Kiwis would all like to believe that passing and catching is second nature. From weight class rugby where the basics, and not power, do the damage to going up the ranks of age-group and schoolboy rugby with rugby smarts gained from also playing touch rugby and, more importantly, great coaching, much is said about the conveyor belt of All Black talent.

    Mick Byrne used to practise skills in every session. That depended on the player in terms of deficiencies with tackle technique, catching the high ball or a left-hand running pass but the key was every player had a weakness that needed fixing.

    The fruits of that skill training may well have shown up more in the tight-five but probably needed the most correction. Byrne always maintained, however, that it was time well spent as you give yourself five more opportunities to remove the ball from the contact area and find space for someone else.

    Yet it is interesting to note that he believed that Daniel Carter was such a special player because he had the most awareness of what his body was doing. With many players, Byrne found that they were not aware of what their feet or shoulders were doing in a particular drill. But Carter had that ability to describe what exactly his body was doing, even in a tight situation.

    That to me suggests an innate talent gives you a huge advantage over players who require a lot of practice to be aware of what they are doing. It does not mean a weakness cannot be remedied but it stands to reason the fewer things you need to work on the more efficient your training can be.

    However, it is not as simple as putting in the hard work consistently and reaping the benefit of that practice over time. Selection and a smart game plan also play a key part. This to me has proven the difference this Rugby Championship.

    South Africa have taken the novel approach of selecting turnstiles on defence and putting them on the wing. The Pumas seem caught in a netherworld of their traditional core strengths of defence and set-piece and a move towards an offload and quick passing game and have failed to excel in either.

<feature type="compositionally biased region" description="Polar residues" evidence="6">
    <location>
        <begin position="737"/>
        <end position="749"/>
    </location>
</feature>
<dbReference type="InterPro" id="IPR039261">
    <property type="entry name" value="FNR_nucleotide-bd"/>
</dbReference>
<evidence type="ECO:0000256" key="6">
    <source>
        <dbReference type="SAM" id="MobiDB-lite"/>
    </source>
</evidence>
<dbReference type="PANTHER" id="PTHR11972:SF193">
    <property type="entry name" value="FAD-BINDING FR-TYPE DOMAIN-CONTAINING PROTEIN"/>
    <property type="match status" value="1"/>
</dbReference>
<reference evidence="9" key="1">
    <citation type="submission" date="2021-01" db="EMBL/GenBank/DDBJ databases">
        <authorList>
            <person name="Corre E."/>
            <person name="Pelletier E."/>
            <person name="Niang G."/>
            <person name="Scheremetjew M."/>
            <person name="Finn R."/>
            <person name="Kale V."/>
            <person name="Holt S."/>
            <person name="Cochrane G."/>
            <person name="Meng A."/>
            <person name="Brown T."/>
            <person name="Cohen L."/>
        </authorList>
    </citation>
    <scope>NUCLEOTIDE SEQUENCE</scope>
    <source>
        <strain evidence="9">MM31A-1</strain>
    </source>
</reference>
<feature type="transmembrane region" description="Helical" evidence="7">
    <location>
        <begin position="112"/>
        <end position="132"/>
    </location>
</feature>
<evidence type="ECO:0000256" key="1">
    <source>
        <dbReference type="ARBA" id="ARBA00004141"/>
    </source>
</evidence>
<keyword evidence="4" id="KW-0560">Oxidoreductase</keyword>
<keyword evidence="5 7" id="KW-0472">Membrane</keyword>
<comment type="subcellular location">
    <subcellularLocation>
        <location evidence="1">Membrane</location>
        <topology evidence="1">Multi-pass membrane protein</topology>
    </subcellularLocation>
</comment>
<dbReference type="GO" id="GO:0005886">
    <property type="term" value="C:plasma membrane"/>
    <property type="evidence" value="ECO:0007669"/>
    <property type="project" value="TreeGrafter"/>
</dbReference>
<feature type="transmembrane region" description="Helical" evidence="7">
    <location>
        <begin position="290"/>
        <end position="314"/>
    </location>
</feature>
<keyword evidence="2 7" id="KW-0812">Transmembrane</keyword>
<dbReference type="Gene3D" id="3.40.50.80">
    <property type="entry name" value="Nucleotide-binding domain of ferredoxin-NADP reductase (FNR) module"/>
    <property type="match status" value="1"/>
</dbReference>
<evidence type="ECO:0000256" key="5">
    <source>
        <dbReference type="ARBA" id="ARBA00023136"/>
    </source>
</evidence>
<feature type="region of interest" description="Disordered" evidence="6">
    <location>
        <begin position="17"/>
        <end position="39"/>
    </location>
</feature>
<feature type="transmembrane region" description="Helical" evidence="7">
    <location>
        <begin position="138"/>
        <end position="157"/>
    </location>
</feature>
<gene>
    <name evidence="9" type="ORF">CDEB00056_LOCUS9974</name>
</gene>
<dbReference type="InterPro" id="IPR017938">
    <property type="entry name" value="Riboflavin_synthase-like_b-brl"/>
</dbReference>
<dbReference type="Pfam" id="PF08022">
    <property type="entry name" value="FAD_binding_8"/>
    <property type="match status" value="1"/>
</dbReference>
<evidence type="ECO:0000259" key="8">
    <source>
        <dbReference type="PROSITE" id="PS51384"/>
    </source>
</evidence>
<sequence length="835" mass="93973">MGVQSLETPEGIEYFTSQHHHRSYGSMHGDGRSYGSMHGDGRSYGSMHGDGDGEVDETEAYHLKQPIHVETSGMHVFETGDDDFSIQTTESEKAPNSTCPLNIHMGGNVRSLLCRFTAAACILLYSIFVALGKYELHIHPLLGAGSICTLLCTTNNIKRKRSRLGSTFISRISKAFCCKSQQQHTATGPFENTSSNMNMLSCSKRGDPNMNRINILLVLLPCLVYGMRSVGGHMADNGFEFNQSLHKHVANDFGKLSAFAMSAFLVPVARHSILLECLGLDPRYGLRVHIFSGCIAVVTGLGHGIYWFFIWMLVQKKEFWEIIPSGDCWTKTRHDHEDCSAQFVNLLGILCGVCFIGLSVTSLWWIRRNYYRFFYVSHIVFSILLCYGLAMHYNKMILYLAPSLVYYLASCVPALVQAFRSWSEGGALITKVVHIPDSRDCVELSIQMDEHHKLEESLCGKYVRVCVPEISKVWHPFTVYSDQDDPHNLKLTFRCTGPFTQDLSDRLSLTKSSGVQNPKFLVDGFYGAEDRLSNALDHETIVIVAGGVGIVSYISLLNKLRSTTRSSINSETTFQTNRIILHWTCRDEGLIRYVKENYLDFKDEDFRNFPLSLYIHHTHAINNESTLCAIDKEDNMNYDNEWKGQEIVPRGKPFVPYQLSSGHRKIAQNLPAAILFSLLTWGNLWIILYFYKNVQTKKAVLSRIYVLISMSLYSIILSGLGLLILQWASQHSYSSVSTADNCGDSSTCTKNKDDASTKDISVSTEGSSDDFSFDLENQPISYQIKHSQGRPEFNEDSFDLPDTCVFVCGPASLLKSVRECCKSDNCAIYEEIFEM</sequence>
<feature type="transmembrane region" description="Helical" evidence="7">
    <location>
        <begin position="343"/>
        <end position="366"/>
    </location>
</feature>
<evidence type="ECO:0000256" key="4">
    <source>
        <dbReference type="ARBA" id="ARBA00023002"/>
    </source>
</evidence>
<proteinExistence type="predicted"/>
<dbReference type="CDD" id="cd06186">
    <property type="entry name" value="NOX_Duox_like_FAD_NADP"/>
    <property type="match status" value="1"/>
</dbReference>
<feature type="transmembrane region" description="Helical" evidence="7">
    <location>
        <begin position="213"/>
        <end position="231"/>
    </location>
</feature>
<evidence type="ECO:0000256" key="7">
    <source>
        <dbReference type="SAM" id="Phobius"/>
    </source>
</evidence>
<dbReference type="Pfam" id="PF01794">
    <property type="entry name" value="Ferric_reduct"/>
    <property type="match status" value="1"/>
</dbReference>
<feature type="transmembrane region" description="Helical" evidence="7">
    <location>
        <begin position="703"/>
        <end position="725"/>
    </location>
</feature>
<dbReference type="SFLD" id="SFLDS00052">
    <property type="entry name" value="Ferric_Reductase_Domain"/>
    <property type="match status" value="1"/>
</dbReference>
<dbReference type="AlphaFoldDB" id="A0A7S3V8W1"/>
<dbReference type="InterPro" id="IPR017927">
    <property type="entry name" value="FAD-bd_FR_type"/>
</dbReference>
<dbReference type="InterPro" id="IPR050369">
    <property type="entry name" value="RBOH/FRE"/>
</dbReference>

Courtnall Skosan South Africa Rugby Union Springboks 2017

    (Photo by Anthony Au-Yeung/Getty Images)

    The Wallabies have seen many positive gains this season but selection has not been a strength. Before the international season kicked off, I advocated the selection of Marika Koroibete. That was not so much based on the evidence of his Super Rugby form but his potential.

    Now although his debut was very impressive both on attack and defence, one game is by no means a guarantor of success. But I think it is fair to suggest his debut should have come before Curtis Rona, who may well have played on the wing in rugby league but had played all his Super Rugby at centre.

    Cheika got his selection of Karmichael Hunt right but I cannot help but feel he has since then been seduced by the prospect of uncovering a hidden talent. I lose track of all the debutants for the Wallabies this season – Nabuli, Hanigan, Rodda, Tui – and appreciate that gambles have to be taken and consideration of a player’s best fit to the gameplay you wish to employ.

    It is clear that the way the Wallabies have performed in general this year is that the talent is there. But even the best of the talent available in Australia needs to work on certain things in their game. Talent alone will not win them matches and when selection is constantly chopped and changed, you not only lose continuity but you also lose gains in player development.

    Karmichael Hunt Wallabies Australia Rugby Union 2017 tall

    (AP Photo/Tertius Pickard)

    Injuries and rotation are part of the modern game whether you like it or not but putting out a regular team allows you to develop individual players and, therefore, the team as a whole.

    Too often teams this Rugby Championship have fallen back on their individual talents and glaring deficiencies in skills have not been targeted. We all know Israel Folau is a wonderful runner, Beauden Barrett has gas to burn, Agustín Creepy and Malcolm Marx are destructive ball-carriers.

    But even these so-called talents are honed with many hours of hard work. The problem is when the going gets tough, the default position is to think you have to go back to what you feel you do well instead of trying to minimise and improve on the areas where you know you are weak.

    In some cases, it is a matter of trying too hard. But in many instances, it simply is a matter of not trying hard enough.